Just what advice on starting university would one be so bold as to offer the youngest ever Nobel Laureate?
Five years after being shot in the head in an attempt to silence her protesting the right for women to have an education, Malala Yousafzai has started at Oxford University — and she’s reached out online asking for tips.
Perhaps due to the fact Malala is such an extraordinarily impressive young woman, the guidance offered up on Twitter so far has been notably earnest; various note-taking software programs have been recommended, a mattress pad was described as essential due to the beds being rather hard, she was even prompted not to forget her toothbrush. Yawn.
Boldly going where no-one else has dared yet go, I’m prepared to offer Ms Yousafzai the low-down every young woman really needs before commencing tertiary studies:
1. Take a course that delights you — even if it has no obvious connection to your future career goals
There’s plenty of time in life for focused, purposeful study. If ever there was an opportunity to immerse oneself in learning simply for the joy of it, it’s during first-year. Universities cater to this desire by offering courses such as the intriguingly titled The Physics of Star Trek (Santa Clara University) and Duke University’s California Here We Come: The O.C. & Self-Aware Culture of 21st Century America. In the latter course, students have the opportunity to “analyse Californian exceptionalism and singularity in history and popular culture, girl culture, 21st century suburban revivalism and the indie music scene.” Don’t walk, run!
2. Maintain a sense of humour
I suspect every time Malala opens her mouth to speak, a reverential hush will descend upon her classmates as they lean in to hear her words of inspiration — only to have her ask, “Excuse me, could you please tell me how to get to the Lindemann Lecture Theatre?”
A sense of humour will help her cope with the scrutiny too; she’s already been trolled on social media simply for wearing skinny leg jeans and heels on campus.
3. Brace yourself for disclosures
A 2017 Guardian newspaper investigation found that Oxford University reported the highest number of sexual assault and sexual misconduct allegations against staff by students, and also had the highest number of staff-on-staff allegations.
Studies have shown that sexual assault victims will often first disclose these types of incidents to a trusted female friend, and that how that listener responds will significantly impact on the victim’s capacity to recover.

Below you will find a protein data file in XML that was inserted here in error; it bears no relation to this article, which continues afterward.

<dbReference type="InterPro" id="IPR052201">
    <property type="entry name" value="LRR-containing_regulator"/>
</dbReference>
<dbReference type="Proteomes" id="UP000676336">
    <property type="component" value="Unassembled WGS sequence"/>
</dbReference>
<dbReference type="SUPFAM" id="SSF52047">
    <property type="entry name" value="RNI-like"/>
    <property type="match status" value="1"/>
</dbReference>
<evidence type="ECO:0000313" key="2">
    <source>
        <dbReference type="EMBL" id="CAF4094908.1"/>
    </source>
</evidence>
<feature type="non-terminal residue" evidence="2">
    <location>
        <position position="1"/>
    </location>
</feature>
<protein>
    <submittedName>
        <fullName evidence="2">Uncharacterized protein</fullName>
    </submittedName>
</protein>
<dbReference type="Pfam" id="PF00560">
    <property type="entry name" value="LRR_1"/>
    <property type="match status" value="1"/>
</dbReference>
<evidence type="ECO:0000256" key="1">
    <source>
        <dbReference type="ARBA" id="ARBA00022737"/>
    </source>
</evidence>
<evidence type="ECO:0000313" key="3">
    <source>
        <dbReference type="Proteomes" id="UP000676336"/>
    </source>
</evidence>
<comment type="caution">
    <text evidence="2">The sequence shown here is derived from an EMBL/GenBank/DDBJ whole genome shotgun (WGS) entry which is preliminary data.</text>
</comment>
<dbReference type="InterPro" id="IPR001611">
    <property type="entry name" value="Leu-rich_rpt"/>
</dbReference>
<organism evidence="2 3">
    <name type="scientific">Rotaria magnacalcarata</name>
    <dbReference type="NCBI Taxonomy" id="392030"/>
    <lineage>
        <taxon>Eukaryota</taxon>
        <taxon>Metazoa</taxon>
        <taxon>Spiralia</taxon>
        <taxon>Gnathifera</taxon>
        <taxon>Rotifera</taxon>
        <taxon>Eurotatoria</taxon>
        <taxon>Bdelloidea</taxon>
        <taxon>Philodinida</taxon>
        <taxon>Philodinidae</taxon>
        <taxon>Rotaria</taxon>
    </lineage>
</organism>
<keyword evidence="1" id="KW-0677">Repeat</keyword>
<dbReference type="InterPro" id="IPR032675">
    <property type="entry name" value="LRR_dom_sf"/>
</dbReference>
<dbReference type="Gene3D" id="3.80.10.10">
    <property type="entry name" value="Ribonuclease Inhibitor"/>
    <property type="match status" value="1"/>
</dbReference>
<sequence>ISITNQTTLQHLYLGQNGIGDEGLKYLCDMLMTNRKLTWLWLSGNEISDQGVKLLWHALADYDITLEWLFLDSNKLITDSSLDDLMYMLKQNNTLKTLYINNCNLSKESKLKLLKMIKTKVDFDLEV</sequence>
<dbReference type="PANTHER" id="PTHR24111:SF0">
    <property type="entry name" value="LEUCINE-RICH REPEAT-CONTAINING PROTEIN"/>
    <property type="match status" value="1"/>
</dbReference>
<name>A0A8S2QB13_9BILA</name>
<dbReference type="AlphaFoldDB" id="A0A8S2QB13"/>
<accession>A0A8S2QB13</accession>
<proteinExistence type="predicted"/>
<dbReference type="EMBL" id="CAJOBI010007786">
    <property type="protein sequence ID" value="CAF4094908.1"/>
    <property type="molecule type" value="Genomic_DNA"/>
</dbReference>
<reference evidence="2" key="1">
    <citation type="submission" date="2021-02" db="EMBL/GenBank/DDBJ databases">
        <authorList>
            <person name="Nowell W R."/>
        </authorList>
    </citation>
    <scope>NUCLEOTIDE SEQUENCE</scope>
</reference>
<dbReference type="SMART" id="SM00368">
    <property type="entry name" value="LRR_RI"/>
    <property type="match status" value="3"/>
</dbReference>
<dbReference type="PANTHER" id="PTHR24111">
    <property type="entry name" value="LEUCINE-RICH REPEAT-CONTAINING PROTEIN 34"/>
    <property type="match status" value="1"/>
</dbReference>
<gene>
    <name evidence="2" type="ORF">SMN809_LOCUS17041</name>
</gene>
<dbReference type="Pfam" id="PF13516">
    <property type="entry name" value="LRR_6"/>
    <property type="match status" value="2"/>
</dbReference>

Nina Funnell, an ambassador for End Rape On Campus Australia, says “Research has found that most victim-survivors are terrified that they will not be believed or that they will be blamed for the violence they have experienced. The most powerful thing a person can say is simply: I believe you; it’s not you’re fault; you’re not to blame, and you’re not alone.”
4. Learn how to deal with drunken bores
Universities are notorious for their binge drinking culture. In fact, former Prime Minister Bob Hawke famously downed a yard of ale in 11 seconds while he was a student at Oxford University, putting him in the Guinness Book of Records as the record holder (not quite a Nobel Peace Prize, but nevertheless an honour that many have aspired to since).
5. Pack a selfie stick
As we are so quick to judge young women who post selfies as narcissistic, the very act of taking and publishing pictures of oneself can indeed be a revolutionary act of sorts. Art critic John Berger pointed out the inherent hypocrisy in a culture that relishes in objectifying the female form, yet scorns women who are perceived as approving of their own reflection; “You painted a naked woman because you enjoyed looking at her, put a mirror in her hand and you called the painting Vanity…”
Ignore the haters. Capture moments on your own terms; you are the one wearing the trousers now.
This post was first published by The Daily Telegraph, 21/10/17.